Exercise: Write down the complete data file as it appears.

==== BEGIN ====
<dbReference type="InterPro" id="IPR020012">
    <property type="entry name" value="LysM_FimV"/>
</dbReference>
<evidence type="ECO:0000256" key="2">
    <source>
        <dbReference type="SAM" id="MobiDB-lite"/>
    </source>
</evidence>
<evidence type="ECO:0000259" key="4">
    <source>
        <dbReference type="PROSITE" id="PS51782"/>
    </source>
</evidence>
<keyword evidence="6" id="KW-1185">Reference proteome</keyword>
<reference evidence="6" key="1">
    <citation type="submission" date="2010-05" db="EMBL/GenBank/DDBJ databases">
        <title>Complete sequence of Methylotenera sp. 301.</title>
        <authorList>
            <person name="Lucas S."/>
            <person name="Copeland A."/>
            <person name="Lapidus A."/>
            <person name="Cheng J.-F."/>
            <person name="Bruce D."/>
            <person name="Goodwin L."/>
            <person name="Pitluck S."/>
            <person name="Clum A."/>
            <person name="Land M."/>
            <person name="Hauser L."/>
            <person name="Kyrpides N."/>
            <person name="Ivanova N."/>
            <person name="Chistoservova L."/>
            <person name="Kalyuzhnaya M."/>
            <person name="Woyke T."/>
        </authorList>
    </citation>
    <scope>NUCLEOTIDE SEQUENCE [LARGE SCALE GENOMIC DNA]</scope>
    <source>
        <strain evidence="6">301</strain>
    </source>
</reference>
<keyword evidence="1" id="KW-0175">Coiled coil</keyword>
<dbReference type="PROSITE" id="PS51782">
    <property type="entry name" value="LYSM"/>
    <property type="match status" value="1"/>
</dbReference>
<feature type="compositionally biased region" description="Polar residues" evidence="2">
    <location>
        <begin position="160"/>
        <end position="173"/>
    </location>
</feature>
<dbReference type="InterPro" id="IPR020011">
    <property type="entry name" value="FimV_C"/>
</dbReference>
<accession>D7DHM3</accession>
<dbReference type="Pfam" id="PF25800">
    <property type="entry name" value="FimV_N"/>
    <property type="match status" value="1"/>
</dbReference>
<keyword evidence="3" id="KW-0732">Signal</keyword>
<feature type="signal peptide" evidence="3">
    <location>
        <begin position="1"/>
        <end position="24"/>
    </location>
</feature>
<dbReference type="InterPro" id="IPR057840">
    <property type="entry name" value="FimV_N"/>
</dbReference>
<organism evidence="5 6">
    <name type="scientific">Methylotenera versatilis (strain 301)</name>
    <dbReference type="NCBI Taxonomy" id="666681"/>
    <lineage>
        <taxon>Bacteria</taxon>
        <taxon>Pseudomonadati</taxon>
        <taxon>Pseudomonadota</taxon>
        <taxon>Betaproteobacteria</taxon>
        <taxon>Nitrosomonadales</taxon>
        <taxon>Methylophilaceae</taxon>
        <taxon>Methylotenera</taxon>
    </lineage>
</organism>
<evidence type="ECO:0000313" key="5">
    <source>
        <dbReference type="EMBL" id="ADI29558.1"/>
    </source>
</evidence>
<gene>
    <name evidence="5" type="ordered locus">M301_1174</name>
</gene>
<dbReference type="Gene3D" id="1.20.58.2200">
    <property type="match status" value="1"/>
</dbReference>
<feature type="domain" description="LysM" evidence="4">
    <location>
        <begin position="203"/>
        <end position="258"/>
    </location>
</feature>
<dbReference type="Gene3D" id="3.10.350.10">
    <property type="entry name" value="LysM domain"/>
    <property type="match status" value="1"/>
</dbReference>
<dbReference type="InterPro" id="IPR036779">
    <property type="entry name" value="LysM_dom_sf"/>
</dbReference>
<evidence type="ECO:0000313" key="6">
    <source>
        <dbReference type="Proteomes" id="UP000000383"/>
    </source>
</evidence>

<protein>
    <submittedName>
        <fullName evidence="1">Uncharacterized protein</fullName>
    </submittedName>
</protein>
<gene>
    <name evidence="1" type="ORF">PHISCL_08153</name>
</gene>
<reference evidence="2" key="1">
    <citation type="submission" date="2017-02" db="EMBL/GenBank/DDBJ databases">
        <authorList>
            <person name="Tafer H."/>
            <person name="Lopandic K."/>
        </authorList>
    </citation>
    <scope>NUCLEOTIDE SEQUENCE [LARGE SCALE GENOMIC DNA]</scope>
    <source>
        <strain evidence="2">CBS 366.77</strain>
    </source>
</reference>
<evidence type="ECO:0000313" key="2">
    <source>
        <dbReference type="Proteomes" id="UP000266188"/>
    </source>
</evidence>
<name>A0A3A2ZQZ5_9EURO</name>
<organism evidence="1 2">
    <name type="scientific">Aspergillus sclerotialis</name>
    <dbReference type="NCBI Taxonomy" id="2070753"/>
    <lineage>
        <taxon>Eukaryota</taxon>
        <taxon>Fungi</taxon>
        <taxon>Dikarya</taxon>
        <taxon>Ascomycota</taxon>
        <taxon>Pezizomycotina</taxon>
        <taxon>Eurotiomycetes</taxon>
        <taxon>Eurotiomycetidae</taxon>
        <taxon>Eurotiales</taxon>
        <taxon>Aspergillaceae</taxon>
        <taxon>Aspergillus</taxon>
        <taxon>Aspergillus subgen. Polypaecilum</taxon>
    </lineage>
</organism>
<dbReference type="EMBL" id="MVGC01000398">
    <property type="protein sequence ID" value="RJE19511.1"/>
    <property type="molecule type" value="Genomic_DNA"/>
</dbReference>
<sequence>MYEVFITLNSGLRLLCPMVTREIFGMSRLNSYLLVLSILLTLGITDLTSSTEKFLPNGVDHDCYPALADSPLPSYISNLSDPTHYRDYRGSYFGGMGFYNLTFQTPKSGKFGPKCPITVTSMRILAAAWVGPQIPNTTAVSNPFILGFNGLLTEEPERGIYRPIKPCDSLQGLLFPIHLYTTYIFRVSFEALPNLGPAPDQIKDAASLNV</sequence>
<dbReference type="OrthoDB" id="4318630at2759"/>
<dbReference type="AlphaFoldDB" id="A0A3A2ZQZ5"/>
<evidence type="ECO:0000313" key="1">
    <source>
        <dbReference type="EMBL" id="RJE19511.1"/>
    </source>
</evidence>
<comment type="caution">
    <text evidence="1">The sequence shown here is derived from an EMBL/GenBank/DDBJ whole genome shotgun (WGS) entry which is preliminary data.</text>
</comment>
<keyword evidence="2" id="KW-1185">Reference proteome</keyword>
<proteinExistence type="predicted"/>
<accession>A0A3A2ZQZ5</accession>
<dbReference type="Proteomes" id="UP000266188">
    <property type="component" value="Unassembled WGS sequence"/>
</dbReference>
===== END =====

<dbReference type="InterPro" id="IPR020012">
    <property type="entry name" value="LysM_FimV"/>
</dbReference>
<evidence type="ECO:0000256" key="2">
    <source>
        <dbReference type="SAM" id="MobiDB-lite"/>
    </source>
</evidence>
<evidence type="ECO:0000259" key="4">
    <source>
        <dbReference type="PROSITE" id="PS51782"/>
    </source>
</evidence>
<keyword evidence="6" id="KW-1185">Reference proteome</keyword>
<reference evidence="6" key="1">
    <citation type="submission" date="2010-05" db="EMBL/GenBank/DDBJ databases">
        <title>Complete sequence of Methylotenera sp. 301.</title>
        <authorList>
            <person name="Lucas S."/>
            <person name="Copeland A."/>
            <person name="Lapidus A."/>
            <person name="Cheng J.-F."/>
            <person name="Bruce D."/>
            <person name="Goodwin L."/>
            <person name="Pitluck S."/>
            <person name="Clum A."/>
            <person name="Land M."/>
            <person name="Hauser L."/>
            <person name="Kyrpides N."/>
            <person name="Ivanova N."/>
            <person name="Chistoservova L."/>
            <person name="Kalyuzhnaya M."/>
            <person name="Woyke T."/>
        </authorList>
    </citation>
    <scope>NUCLEOTIDE SEQUENCE [LARGE SCALE GENOMIC DNA]</scope>
    <source>
        <strain evidence="6">301</strain>
    </source>
</reference>
<keyword evidence="1" id="KW-0175">Coiled coil</keyword>
<dbReference type="PROSITE" id="PS51782">
    <property type="entry name" value="LYSM"/>
    <property type="match status" value="1"/>
</dbReference>
<feature type="compositionally biased region" description="Polar residues" evidence="2">
    <location>
        <begin position="160"/>
        <end position="173"/>
    </location>
</feature>
<dbReference type="InterPro" id="IPR020011">
    <property type="entry name" value="FimV_C"/>
</dbReference>
<accession>D7DHM3</accession>
<dbReference type="Pfam" id="PF25800">
    <property type="entry name" value="FimV_N"/>
    <property type="match status" value="1"/>
</dbReference>
<keyword evidence="3" id="KW-0732">Signal</keyword>
<feature type="signal peptide" evidence="3">
    <location>
        <begin position="1"/>
        <end position="24"/>
    </location>
</feature>
<dbReference type="InterPro" id="IPR057840">
    <property type="entry name" value="FimV_N"/>
</dbReference>
<organism evidence="5 6">
    <name type="scientific">Methylotenera versatilis (strain 301)</name>
    <dbReference type="NCBI Taxonomy" id="666681"/>
    <lineage>
        <taxon>Bacteria</taxon>
        <taxon>Pseudomonadati</taxon>
        <taxon>Pseudomonadota</taxon>
        <taxon>Betaproteobacteria</taxon>
        <taxon>Nitrosomonadales</taxon>
        <taxon>Methylophilaceae</taxon>
        <taxon>Methylotenera</taxon>
    </lineage>
</organism>
<evidence type="ECO:0000313" key="5">
    <source>
        <dbReference type="EMBL" id="ADI29558.1"/>
    </source>
</evidence>
<gene>
    <name evidence="5" type="ordered locus">M301_1174</name>
</gene>
<dbReference type="Gene3D" id="1.20.58.2200">
    <property type="match status" value="1"/>
</dbReference>
<feature type="domain" description="LysM" evidence="4">
    <location>
        <begin position="203"/>
        <end position="258"/>
    </location>
</feature>
<dbReference type="Gene3D" id="3.10.350.10">
    <property type="entry name" value="LysM domain"/>
    <property type="match status" value="1"/>
</dbReference>
<dbReference type="InterPro" id="IPR036779">
    <property type="entry name" value="LysM_dom_sf"/>
</dbReference>
<evidence type="ECO:0000313" key="6">
    <source>
        <dbReference type="Proteomes" id="UP000000383"/>
    </source>
</evidence>

<protein>
    <submittedName>
        <fullName evidence="1">Uncharacterized protein</fullName>
    </submittedName>
</protein>
<gene>
    <name evidence="1" type="ORF">PHISCL_08153</name>
</gene>
<reference evidence="2" key="1">
    <citation type="submission" date="2017-02" db="EMBL/GenBank/DDBJ databases">
        <authorList>
            <person name="Tafer H."/>
            <person name="Lopandic K."/>
        </authorList>
    </citation>
    <scope>NUCLEOTIDE SEQUENCE [LARGE SCALE GENOMIC DNA]</scope>
    <source>
        <strain evidence="2">CBS 366.77</strain>
    </source>
</reference>
<evidence type="ECO:0000313" key="2">
    <source>
        <dbReference type="Proteomes" id="UP000266188"/>
    </source>
</evidence>
<name>A0A3A2ZQZ5_9EURO</name>
<organism evidence="1 2">
    <name type="scientific">Aspergillus sclerotialis</name>
    <dbReference type="NCBI Taxonomy" id="2070753"/>
    <lineage>
        <taxon>Eukaryota</taxon>
        <taxon>Fungi</taxon>
        <taxon>Dikarya</taxon>
        <taxon>Ascomycota</taxon>
        <taxon>Pezizomycotina</taxon>
        <taxon>Eurotiomycetes</taxon>
        <taxon>Eurotiomycetidae</taxon>
        <taxon>Eurotiales</taxon>
        <taxon>Aspergillaceae</taxon>
        <taxon>Aspergillus</taxon>
        <taxon>Aspergillus subgen. Polypaecilum</taxon>
    </lineage>
</organism>
<dbReference type="EMBL" id="MVGC01000398">
    <property type="protein sequence ID" value="RJE19511.1"/>
    <property type="molecule type" value="Genomic_DNA"/>
</dbReference>
<sequence>MYEVFITLNSGLRLLCPMVTREIFGMSRLNSYLLVLSILLTLGITDLTSSTEKFLPNGVDHDCYPALADSPLPSYISNLSDPTHYRDYRGSYFGGMGFYNLTFQTPKSGKFGPKCPITVTSMRILAAAWVGPQIPNTTAVSNPFILGFNGLLTEEPERGIYRPIKPCDSLQGLLFPIHLYTTYIFRVSFEALPNLGPAPDQIKDAASLNV</sequence>
<dbReference type="OrthoDB" id="4318630at2759"/>
<dbReference type="AlphaFoldDB" id="A0A3A2ZQZ5"/>
<evidence type="ECO:0000313" key="1">
    <source>
        <dbReference type="EMBL" id="RJE19511.1"/>
    </source>
</evidence>
<comment type="caution">
    <text evidence="1">The sequence shown here is derived from an EMBL/GenBank/DDBJ whole genome shotgun (WGS) entry which is preliminary data.</text>
</comment>
<keyword evidence="2" id="KW-1185">Reference proteome</keyword>
<proteinExistence type="predicted"/>
<accession>A0A3A2ZQZ5</accession>
<dbReference type="Proteomes" id="UP000266188">
    <property type="component" value="Unassembled WGS sequence"/>
</dbReference>